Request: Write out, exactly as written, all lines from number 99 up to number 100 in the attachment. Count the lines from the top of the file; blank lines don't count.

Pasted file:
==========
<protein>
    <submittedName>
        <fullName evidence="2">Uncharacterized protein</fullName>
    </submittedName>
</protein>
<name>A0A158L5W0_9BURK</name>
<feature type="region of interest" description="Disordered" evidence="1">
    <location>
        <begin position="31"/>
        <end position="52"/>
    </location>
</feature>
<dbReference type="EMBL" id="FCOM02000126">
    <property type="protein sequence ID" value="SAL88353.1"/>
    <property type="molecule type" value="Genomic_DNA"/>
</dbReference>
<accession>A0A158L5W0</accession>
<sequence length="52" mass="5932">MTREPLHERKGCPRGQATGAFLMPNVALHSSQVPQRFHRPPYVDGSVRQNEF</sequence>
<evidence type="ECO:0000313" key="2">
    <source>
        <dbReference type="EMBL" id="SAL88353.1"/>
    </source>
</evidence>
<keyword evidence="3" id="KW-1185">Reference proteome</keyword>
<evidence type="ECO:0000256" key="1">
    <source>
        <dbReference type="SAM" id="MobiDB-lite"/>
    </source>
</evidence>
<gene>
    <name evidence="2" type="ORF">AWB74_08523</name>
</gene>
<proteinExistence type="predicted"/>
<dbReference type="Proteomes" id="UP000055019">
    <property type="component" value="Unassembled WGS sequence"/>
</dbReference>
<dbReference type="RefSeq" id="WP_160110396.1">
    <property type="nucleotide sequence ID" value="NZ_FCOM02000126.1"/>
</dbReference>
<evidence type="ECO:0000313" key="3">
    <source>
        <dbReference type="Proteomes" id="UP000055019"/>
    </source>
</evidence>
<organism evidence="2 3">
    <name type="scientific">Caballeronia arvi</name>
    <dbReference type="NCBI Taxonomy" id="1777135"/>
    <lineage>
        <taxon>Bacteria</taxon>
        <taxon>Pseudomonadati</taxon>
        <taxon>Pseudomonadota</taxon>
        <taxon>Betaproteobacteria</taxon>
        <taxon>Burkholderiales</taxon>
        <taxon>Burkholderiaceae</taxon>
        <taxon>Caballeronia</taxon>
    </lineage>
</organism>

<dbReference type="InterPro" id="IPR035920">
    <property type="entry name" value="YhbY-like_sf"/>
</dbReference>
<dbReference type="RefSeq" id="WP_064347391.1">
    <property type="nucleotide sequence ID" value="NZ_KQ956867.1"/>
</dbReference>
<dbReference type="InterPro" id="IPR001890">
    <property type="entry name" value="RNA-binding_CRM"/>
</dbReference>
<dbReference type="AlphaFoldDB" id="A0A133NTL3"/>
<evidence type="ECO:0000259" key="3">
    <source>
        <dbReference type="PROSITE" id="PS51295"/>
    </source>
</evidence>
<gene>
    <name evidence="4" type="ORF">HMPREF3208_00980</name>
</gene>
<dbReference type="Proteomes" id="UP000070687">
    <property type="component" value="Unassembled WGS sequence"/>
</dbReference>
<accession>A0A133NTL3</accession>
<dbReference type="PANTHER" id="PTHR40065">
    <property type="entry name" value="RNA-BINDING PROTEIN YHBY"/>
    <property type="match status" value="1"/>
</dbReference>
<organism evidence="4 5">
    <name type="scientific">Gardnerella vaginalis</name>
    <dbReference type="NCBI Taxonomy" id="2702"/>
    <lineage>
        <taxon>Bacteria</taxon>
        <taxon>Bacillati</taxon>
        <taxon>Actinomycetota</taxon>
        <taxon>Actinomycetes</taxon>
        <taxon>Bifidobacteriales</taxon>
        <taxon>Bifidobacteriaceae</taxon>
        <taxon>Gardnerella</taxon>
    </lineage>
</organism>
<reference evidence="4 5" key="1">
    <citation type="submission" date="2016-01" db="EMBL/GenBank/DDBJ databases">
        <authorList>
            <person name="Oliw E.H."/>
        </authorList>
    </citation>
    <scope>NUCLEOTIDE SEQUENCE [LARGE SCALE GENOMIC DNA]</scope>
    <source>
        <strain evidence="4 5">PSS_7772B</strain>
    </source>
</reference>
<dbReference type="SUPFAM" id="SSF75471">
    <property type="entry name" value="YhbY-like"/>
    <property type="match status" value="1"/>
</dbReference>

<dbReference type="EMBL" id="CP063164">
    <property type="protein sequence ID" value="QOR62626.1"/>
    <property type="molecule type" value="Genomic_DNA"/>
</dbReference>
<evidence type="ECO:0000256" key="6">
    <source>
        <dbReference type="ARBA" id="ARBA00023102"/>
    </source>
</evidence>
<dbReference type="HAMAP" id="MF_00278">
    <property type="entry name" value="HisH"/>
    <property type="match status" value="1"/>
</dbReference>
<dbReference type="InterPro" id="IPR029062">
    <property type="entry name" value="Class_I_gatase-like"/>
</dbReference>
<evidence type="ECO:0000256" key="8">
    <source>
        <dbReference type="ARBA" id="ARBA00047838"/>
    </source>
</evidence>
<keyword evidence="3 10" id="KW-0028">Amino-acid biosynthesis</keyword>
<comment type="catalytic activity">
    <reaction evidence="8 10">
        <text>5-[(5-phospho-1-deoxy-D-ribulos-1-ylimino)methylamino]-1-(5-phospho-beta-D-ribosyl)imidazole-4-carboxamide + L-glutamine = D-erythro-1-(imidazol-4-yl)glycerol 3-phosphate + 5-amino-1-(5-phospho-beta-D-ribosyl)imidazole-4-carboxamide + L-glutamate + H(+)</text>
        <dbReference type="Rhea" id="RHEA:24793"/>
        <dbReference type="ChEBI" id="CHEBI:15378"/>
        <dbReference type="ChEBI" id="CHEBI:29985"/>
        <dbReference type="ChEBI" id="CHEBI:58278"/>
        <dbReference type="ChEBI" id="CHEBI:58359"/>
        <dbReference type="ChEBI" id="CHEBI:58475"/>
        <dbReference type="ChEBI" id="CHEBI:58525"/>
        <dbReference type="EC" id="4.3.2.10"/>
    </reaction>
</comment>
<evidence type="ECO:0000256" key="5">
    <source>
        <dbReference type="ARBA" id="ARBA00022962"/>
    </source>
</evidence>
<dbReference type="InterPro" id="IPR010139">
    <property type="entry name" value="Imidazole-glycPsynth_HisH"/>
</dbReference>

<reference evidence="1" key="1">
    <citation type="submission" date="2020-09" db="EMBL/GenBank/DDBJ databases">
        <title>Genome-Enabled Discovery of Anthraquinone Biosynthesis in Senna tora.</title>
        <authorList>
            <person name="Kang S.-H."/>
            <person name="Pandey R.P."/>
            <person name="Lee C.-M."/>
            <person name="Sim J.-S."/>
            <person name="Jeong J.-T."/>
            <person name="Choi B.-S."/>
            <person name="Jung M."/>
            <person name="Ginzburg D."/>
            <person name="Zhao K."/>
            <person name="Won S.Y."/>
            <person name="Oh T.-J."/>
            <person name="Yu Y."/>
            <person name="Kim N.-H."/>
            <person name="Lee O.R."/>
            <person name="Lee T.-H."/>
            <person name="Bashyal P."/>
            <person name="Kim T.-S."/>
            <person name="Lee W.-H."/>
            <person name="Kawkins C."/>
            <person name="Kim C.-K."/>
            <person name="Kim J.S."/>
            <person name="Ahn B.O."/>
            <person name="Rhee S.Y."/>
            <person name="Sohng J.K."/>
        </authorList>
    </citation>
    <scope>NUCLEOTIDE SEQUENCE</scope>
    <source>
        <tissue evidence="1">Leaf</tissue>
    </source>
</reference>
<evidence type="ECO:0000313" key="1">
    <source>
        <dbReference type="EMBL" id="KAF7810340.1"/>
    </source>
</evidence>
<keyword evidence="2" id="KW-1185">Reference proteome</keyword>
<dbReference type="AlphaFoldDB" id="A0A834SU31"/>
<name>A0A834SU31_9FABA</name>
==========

        <authorList>
            <person name="Oliw E.H."/>